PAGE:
Gains for Women in Senate Help Make Our Case for Representation 2020

by Patricia Hart // Published November 8, 2012


Refusing to sit idly by and let the boys have all the fun, women played a lead role in the 2012 presidential election as a key voting bloc. And as candidates, women etched their names into political history with a diverse field of contenders, winning several significant congressional races and achieving many firsts. Though the successes of women in this year’s election are compelling, their numbers fell far short of equity, which is Representation 2020’s target. As a true “representation movement,” Representation 2020 seeks to celebrate the 100th anniversary of women earning a right to vote with the passage of the 19th amendment in 1920 by claiming fair representation in government.

More women ran for political office in the 2012 election than ever before. EMILY’s List, a Democratic political action committee (PAC), played a significant role in recruiting and training women to run for office, which may have affected the outcome of certain races in terms of candidate viability and partisanship, just as Sarah Palin’s highlighting of her “mama grizzlies” in 2010 contributed to a high number of Republican women being elected to gubernatorial positions in several states. Despite the efforts of these groups, the increase of women’s representation in the U.S. House floundered, gaining a mere 1 percent. 

This year, Democratic women fared significantly better than Republican women in major statewide races. In the 113th Congress, women will hold 20 percent of Senate seats. Though still dramatically below political parity, 20 percent is the most Senate seats ever held by women and ten times higher than the Senate of 1992, in which only two seats were held by women. 

Women have done particularly well in New Hampshire, which became the first state to elect an all-women congressional delegation when Democrats Ann Kuster and Carol Shea-Porter defeated incumbents to win the state’s congressional seats. New Hampshire also elected Maggie Hassan, the only woman in the country to run for Governor in the general election on a major party ticket, and soon to be the only Democratic woman Governor nationwide.  Women have a history of doing well in New Hampshire, in part because of its large legislature and use of multi-seat districts, which tend to result in more women running and winning.    

Several landmarks were made by individual candidates. Here are some of the historical firsts for female candidates of the 2012 election: 

  • Tammy Baldwin, a Democrat from Wisconsin, is the first openly gay candidate to be elected to the Senate. 
  • Elizabeth Warren, a Democrat from Massachusetts, became the state’s first woman elected to the Senate. 
  • Mazie Hirono, a Democrat from Hawaii, is the first Asian-American woman elected to the Senate
  • Tammy Duckworth, a Democrat and veteran from Illinois, became the first disabled woman elected to the House of Representatives.  
  • Tulsi Gabbard, a Democrat from Hawaii, is the first Hindu elected to Congress. 

The election did result in two odd partisan imbalances. Of the 20 women in the U.S. Senate next year, 16 will be Democrats and only four Republican – with two Republicans (Kay Bailey Hutchinson and Olympia Snowe) retiring this year. But among our five women governors (out of 50), there are four Republican women (in Arizona, New Mexico, Oklahoma, and South Carolina) and just one Democrat, the newly elected Hassan.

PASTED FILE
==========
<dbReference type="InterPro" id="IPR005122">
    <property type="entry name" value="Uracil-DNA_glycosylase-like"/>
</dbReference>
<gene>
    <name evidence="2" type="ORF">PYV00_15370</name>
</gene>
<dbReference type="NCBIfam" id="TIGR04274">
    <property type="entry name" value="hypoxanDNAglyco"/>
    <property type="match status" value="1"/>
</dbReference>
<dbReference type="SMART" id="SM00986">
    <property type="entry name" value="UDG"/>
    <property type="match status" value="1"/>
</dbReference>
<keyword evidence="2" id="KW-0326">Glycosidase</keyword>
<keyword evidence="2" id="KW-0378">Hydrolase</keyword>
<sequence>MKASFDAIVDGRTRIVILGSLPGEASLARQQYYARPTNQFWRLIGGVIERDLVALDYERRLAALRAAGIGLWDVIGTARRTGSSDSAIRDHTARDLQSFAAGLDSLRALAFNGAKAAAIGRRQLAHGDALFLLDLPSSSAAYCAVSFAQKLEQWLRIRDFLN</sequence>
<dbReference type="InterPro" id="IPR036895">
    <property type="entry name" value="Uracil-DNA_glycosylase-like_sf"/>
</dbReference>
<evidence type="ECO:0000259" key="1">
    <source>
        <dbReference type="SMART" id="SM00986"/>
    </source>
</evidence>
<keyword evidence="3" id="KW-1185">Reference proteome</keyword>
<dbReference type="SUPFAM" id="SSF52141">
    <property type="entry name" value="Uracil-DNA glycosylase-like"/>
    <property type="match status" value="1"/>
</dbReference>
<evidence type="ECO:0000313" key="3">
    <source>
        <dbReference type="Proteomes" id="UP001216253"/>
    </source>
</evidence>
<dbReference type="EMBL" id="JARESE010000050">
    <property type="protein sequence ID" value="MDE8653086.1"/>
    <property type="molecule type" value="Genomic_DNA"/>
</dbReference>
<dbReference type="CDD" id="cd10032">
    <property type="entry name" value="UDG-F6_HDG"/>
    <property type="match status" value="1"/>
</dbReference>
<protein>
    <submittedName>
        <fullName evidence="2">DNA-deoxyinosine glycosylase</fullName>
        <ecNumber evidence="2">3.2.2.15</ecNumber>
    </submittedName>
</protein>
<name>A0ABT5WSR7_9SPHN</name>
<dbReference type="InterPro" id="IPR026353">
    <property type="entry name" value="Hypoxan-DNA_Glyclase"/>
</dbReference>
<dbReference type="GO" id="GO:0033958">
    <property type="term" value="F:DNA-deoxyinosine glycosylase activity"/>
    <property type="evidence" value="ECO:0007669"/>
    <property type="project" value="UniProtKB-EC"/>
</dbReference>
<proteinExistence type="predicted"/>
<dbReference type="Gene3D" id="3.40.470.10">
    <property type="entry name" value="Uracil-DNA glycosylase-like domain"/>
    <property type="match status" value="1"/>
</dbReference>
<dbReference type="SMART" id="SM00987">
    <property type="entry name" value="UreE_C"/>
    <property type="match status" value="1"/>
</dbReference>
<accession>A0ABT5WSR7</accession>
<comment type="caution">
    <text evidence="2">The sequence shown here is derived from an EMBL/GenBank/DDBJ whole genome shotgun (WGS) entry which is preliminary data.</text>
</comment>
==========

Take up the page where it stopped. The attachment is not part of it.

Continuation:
While the 2012 election provides another step toward gender parity in American politics, there is obviously more progress to be made – women are 20% of the Senate, 10% of governors and only 12% of mayors of our 100 largest cities. They have less than a fifth of U.S. House seats and less than a quarter of state legislative seats. Though FairVote commends the work undertaken by groups seeking to recruit and train women to run for office, these efforts do not get at the heart of the problem and will have to be repeated year after year. The most overlooked underlying cause for low women’s representation is structural in nature – that is, we need to change our electoral rules because they dramatically affect who is and who is not elected to office. 

Currently, most elections in the United States are conducted under the winner-takes-all rule. The winner-takes-all rule is particularly disadvantageous to women and racial minorities, when paired with single-seat districts, districts out of which only one representative is elected to office. Although research has shown that a well-financed woman is just as likely as a man to win an open seat election, fewer women run in single-seat districts. Additionally, parties and other political associations are less likely to encourage women to run when there is only one seat. When there are multiple seats in a district, parties try to balance the gender ratio of their tickets to not appear blatantly sexist. And when voters elect more than one official, they tend to balance the gender ratio on their ballots, further contributing to more women getting elected. 

Moving toward a proportional voting system with multi-seat districts is the long term solution for gaining gender parity in America - and creating a larger group of women who are positioned to rise to higher executive offices like mayor, governor and president. FairVote will launch its campaign Representation 2020 that seeks to increase women’s representation via electoral reform and a more direct call for women to be recruited for open seats. Women are making history, but we need a renewed commitment to parity to have a true celebration of the centennial of women’s suffrage.